Jedeikin says that multichannel e-commerce platforms such as Amazon and others can be quite predatory towards physical retailers, which they are looking to displace. Omnichannel marketplaces “are much more benevolent to retail stores,” he says. They wanted this element of the offer to come across in the branding, promoting values of community.
He adds that Bash is an “enabling” brand. TFG has 30,000 employees who are enabled by the platform. The couriers and drivers are enabled by having more parcels to transport, while the customers are enabled by having a wide range of fashion brands to choose from. All this needs to come through in the platform design.
Meeting diverse needs
The success of the launch demonstrates the power of the branding – its warm, accessible offer is easy to understand and attractive to shop.
The smartphone app makes up some 80% of Bash’s commerce, compared to 20% online, reflecting the strength of mobile commerce in South Africa.
Mucho’s associate partner Javier Lopez says the platform has used an illustration-style approach that is both modern and friendly. “It represents different people from South African culture,” he says. “Everything is about welcoming everyone and being diverse and inclusive with a sense of community.”
The illustrative cartoon style is used mostly in the mobile app, such as at the point of purchase and in some advertisements with online banners. Regarding the layout and design of the platform, Lopez says, “The site is product oriented, and the photography is very lifestyle focused, representing the day-to-day life of South African culture. It’s modern and focuses on a young audience.”
He says that while general e-commerce platforms such as Amazon tend to focus on convenience and price, the experience of Bash is more visually appealing and akin to fashion sites such as Zalando or Asos.
TFG has operations in Botswana and Namibia, and Jedeikin says extending Bash into other markets is on the cards, though the current focus is on the South African market. For a wider roll-out across Africa, the Bash finance capability will need to be developed to enable cross-border payment.
A booming market
Across Africa, the surge in e-commerce heralds a retail revolution, says Kirsty Bisset, managing director at marketing agency HaveYouHeard Durban. The e-commerce market is projected to hit US$6.36bn in South Africa in 2023, a trend mirrored in several other African nations. Improved internet access and a rapidly growing middle class are driving factors in this growth.
“Branding plays a pivotal role in distinguishing these e-commerce platforms,” says Bisset. “For instance, Takealot and Superbalist, operating in South Africa, are renowned for their extensive product offerings and swift delivery services. In contrast, Kilimall in Kenya capitalises on its local appeal, while Jumia stands out for its vast Pan-African presence. These branding strategies are designed to cater to their unique customer bases.”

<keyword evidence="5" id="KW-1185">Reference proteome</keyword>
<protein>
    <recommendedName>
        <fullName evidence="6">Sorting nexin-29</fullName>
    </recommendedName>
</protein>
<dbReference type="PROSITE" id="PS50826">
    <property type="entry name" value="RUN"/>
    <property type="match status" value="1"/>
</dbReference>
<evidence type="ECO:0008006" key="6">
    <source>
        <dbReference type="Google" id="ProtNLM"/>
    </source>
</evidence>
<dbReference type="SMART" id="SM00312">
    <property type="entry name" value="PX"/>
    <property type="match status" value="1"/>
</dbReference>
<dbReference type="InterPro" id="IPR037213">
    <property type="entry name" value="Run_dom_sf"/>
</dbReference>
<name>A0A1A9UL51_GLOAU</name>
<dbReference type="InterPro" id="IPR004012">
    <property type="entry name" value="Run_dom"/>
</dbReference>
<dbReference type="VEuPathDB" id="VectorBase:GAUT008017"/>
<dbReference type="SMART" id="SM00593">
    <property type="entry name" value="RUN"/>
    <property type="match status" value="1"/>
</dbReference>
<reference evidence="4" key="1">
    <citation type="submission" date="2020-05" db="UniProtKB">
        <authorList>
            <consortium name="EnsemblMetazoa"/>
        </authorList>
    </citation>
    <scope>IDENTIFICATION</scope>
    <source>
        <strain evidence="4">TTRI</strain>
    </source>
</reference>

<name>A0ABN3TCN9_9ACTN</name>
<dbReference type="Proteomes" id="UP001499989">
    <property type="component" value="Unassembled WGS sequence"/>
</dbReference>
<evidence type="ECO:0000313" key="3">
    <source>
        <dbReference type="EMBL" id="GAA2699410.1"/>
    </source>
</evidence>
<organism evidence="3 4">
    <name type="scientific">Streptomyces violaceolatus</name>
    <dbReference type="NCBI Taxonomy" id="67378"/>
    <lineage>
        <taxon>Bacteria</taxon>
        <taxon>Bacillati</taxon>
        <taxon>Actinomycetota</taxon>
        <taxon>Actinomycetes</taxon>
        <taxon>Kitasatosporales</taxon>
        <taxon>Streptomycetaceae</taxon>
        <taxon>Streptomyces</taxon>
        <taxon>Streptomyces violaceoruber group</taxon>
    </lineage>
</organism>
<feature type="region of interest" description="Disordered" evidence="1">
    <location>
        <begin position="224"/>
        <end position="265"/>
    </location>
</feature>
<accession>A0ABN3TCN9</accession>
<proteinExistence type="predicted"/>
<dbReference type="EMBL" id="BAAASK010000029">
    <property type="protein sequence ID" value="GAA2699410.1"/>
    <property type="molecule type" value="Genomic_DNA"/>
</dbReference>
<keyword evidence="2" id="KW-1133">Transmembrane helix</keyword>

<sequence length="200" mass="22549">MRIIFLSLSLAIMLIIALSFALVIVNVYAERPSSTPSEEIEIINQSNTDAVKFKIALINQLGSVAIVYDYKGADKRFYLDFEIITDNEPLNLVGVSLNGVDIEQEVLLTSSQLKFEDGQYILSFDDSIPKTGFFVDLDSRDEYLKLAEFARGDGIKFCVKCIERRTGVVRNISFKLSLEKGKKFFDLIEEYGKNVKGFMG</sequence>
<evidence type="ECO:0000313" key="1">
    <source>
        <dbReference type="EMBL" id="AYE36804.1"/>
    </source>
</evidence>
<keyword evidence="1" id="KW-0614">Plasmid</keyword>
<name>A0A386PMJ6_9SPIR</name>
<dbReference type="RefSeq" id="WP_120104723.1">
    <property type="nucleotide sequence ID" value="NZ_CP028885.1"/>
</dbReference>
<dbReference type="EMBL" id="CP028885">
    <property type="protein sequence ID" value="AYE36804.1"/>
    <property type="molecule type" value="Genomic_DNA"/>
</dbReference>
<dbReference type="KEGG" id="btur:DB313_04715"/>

She says that the e-commerce platforms engage customers through customised marketing campaigns, localised content and strategic partnerships. An example is Jumia's "Everyday a Big Day" campaign, which she says “resonates with the aspirations of everyday Africans.”
Meanwhile, Kilimall employs local influencers to “establish meaningful connections with Kenyan consumers.”
The branding of e-commerce platforms underscores their commitment to customer-centricity and innovation, she adds. Local brands focus on cultural relevance and insights into the motivations of African consumers. They often employ vibrant colours and imagery that resonate with their target audience.
With 489 million mobile subscribers in Sub-Saharan Africa and 287 million mobile internet users – 25% of the population – there is still room for considerable growth in smartphone take up. Many e-commerce sites are looking to one day mimic Asian-style superapps, which combine a variety of services and crucially offer finance and payment, which is vital as many Africans are unbanked.
Services such as M-Pesa, which operates in Kenya and other African countries, are a model for others to follow. While the logistical challenges of cross-border trade, payment and delivery are considerable, the branding work required to create e-commerce services and super apps is hugely exciting.
Africa’s design heritage, with its diverse cultural tapestry and blend of traditional elements with modern styles, offers a rich pallet to inspire brand designers as the e-commerce boom rumbles on.
This article was taken from Transform magazine Q4, 2023. You can subscribe to the print edition here.